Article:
Opinion & Editorial

Take a few minutes to consider the long view

Ten years, a full decade. Is that a long time?

If you live to be 90, that makes nine of them. Throw out the first and last ones, and that leaves us with seven good decades in our lives. Anything more is a true blessing. There are plenty of good souls who received less. 

Is it a long time? Ten years?

The iPad – a vital tool in distance learning today – was announced by Apple in 2010. Instagram was founded in 2010. What does the world look like 10 years from today’s cutting-edge technology around prosthetics, artificial intelligence, Siri, Alexa, self-driving cars, reusable rockets boosters, medical breakthroughs?

The possibilities boggle the mind, and can leave us feeling small and helpless. 

Of course, we’re not helpless. And we can loom large in our community by volunteering – with schools, nonprofits, faith-based institutions and other organizations.

And here’s another way to make a big impact that takes less than 10 minutes: Fill out the U.S. Census online. 

Imagine doing something that takes only 10 minutes, and has 10 years of influence. Talk about return on investment.

We’re in the final stages now of the 2020 Census, a survey we take once each decade just as Congress mandated in the U.S. Constitution. The data collected helps determine how our tax dollars – many hundreds of millions of dollars – are spent in the decade ahead.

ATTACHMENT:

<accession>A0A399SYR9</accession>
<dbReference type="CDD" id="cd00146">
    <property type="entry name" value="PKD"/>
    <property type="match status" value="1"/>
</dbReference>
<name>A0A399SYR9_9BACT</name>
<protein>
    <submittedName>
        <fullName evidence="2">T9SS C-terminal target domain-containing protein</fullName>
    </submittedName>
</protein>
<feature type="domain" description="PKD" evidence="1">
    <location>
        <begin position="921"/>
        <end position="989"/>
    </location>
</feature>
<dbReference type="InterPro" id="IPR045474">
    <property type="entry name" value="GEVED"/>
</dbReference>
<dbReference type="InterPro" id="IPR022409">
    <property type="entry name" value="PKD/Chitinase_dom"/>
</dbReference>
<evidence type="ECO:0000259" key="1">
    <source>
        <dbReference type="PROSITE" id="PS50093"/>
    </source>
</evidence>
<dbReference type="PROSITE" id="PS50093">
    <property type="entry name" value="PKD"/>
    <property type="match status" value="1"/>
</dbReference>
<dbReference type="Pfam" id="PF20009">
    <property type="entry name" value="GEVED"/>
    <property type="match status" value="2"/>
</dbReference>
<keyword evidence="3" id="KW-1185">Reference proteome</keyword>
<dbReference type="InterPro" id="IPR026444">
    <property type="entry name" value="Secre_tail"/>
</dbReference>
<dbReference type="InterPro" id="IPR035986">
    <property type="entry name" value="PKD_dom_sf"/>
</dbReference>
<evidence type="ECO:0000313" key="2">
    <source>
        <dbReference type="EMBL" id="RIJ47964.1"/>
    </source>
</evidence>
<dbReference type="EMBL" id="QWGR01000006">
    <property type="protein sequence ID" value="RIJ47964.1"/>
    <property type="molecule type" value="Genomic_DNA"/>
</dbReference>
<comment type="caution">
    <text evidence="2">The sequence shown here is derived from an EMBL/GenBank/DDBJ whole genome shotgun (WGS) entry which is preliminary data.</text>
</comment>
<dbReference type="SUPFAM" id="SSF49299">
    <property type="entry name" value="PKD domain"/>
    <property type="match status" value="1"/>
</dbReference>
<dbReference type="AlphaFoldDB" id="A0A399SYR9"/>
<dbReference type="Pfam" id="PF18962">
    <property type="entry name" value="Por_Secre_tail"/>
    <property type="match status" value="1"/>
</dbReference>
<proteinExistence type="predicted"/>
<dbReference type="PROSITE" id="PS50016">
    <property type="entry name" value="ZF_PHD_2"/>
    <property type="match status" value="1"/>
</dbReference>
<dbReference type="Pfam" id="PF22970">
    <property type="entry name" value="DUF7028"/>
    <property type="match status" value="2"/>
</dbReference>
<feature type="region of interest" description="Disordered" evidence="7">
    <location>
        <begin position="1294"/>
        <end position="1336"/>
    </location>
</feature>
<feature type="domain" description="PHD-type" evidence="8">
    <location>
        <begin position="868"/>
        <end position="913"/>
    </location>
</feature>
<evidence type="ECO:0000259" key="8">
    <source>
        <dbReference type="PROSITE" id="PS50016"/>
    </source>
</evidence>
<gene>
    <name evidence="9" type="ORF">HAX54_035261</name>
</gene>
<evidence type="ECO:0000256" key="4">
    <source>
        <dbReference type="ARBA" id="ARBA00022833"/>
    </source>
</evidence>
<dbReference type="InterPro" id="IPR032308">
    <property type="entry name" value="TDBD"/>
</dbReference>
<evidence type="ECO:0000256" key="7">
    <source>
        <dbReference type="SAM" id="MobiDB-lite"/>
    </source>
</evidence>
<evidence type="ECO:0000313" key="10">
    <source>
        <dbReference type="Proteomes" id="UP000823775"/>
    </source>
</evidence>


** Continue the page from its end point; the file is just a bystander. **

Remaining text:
The math is easy to understand. So are the consequences. Count accurately, and get the most out of our tax dollars on what matters most in our community – more and better healthcare, education, transportation, parks, small-business support, public safety, and so forth. 

Undercount, and receive less of our tax dollars for all of those things … for the next 10 years.

Brenda Wilson, executive director for the Lane Council of Governments, is an advocate for this survey effort, a natural fit for someone leading governments across the state who are all in need of revenue to support vital services. She’s been working with the U.S. Census Bureau for the past few years, verifying addresses and training field workers who are going door-to-door now in these final weeks. The survey closes Sept. 30.

Oregon’s early “self-response” was 67.2%, up from 66.9% in 2010. Of that total response rate, 55.9% has been online. 

Wilson, in her eighth year with LCOG, clearly has the experience to lead a team like this. There are more than 700 “councils of government” organizations in the country; Lane has the second-largest in Oregon. She is used to large-scale logistics. Helping plan, promote and then execute is in her wheelhouse. Wilson and her team have been promoting credible information about the census for months. “We’ve been providing talking points, handouts, and brochures to cities throughout the area,” she said. “Schools have access to a website we created that has educational material regarding the census, and we placed flyers in kids’ ‘Friday folders.’”

The campaign has tried to ease concern over privacy, too. “We want people to know we’re not interested in me and where I live; it’s trying to count the household. It’s not about personally identifying anyone,” she said.